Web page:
The second season of the HBO series WESTWORLD starts off promising but gets tangled in contrived subplots, resulting in a hot mess. I liked it, but it lost the gravitas of the first season.
In the first season, we engage with numerous characters who either visit, control, or are enslaved to a giant LARP-oriented Wild West theme park populated by cybernetic humans. The androids live out their day in endless programmed loops or “stories,” offering park patrons the chance to go on quests and live out their adventure-, violence-, and sex-related fantasies. Ford (the great Anthony Hopkins), the park’s creator, plays God in this place, fighting with the owner while possibly working toward an extraordinary next step for humanity–self awareness and liberation for the androids, followed by an uprising with bloody results.
In season 2, we see the aftermath, where guests are ruthlessly hunted, only some of the androids are aware while the rest continue to go through their loops, and the main characters all work together or at odds to escape. This season is as philosophical as the first, but with different themes involving freedom, what means are necessary to achieve freedom, and immortality.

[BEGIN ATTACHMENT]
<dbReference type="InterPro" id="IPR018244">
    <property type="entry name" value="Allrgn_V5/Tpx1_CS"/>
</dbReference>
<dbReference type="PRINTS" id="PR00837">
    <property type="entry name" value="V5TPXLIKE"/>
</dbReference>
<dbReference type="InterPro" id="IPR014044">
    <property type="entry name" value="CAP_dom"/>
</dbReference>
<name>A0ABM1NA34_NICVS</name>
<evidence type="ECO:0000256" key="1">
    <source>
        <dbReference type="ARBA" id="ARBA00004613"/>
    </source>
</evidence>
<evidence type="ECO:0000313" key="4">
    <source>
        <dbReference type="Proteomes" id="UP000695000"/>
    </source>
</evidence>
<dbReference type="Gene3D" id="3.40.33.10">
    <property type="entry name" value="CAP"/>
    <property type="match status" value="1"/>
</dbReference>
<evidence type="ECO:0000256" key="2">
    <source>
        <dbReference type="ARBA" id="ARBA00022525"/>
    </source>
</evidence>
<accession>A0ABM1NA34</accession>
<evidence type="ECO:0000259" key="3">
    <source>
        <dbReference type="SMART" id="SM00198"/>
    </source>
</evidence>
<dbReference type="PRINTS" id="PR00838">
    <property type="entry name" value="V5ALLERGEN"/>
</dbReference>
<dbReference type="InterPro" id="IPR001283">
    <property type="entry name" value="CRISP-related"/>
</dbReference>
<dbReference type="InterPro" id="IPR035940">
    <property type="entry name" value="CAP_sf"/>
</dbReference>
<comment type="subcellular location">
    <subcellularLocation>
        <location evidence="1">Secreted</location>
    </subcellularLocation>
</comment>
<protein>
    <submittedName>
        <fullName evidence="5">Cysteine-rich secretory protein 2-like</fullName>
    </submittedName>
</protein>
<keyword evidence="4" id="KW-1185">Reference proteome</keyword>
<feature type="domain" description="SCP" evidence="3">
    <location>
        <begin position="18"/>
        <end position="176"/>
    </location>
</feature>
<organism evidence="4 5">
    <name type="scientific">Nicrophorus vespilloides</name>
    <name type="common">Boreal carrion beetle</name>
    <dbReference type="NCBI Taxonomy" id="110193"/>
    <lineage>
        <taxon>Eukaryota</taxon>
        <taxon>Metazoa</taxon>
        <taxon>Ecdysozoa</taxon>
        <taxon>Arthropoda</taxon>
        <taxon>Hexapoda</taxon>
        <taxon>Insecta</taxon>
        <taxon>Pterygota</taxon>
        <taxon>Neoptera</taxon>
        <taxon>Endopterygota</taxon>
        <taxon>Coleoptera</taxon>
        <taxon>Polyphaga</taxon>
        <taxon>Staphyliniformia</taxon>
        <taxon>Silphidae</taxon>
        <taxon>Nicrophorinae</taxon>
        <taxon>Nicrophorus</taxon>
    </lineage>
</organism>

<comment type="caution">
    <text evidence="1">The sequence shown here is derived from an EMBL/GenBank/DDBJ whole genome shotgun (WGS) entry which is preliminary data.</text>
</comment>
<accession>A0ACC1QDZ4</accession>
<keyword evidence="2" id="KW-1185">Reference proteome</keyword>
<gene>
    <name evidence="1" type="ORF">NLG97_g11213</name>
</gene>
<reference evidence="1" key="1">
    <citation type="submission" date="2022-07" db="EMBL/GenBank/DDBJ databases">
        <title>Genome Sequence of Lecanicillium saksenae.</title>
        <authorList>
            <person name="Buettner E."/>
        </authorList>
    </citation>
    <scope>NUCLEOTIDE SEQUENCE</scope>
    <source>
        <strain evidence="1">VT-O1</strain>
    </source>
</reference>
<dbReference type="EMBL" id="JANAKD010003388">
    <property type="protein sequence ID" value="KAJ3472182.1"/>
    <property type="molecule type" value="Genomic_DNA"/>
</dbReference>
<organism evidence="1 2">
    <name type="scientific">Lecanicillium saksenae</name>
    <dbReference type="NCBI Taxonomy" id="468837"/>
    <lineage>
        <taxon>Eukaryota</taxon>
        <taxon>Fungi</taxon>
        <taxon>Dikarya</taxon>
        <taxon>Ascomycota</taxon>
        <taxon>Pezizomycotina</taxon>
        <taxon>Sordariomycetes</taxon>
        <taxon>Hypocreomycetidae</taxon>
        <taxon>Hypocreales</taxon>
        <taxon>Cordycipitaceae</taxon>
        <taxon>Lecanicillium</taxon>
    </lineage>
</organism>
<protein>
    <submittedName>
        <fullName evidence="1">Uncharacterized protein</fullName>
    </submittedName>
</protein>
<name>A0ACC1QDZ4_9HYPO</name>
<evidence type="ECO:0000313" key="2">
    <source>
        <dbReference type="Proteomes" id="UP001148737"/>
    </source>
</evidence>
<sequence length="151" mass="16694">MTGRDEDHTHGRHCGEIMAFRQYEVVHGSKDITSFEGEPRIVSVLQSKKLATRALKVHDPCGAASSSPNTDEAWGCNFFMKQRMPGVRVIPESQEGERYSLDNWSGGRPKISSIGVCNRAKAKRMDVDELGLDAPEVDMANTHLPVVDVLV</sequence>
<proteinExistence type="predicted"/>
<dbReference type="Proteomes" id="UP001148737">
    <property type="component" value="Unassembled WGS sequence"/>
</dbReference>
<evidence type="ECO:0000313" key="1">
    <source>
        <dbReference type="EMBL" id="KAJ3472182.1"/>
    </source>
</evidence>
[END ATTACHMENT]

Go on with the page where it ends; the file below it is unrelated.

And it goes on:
As with season 1, the story plays out along different timelines, a device initiated by Bernard (the very likeable Jeffrey Wright), whose memories return to him in fragments. We get to visit two other theme parks, one built around colonial India, and the other medieval Japan. There are a couple of set pieces that are amazing, such as a battle set to the powerful second movement of Beethoven’s seventh symphony.
Unfortunately, the crisp beginning devolves into heavily contrived subplots, some of them going nowhere. Characters go off on side quests that drag down the story, William’s (the fantastic Ed Harris) quest fizzles out, Delores makes endless speeches along the lines of “the tables are now turned,” the park security forces are just cannon fodder, a character has something like a superpower but rarely uses it, and you have scenes like one where a character takes five minutes to say goodbye and then sacrifices herself instead of everybody just leaving and surviving.
So overall, WESTWORLD’s season 2 was an enjoyable watch, but it was uneven, and too often felt like regular “TV by numbers” than what I expect from HBO.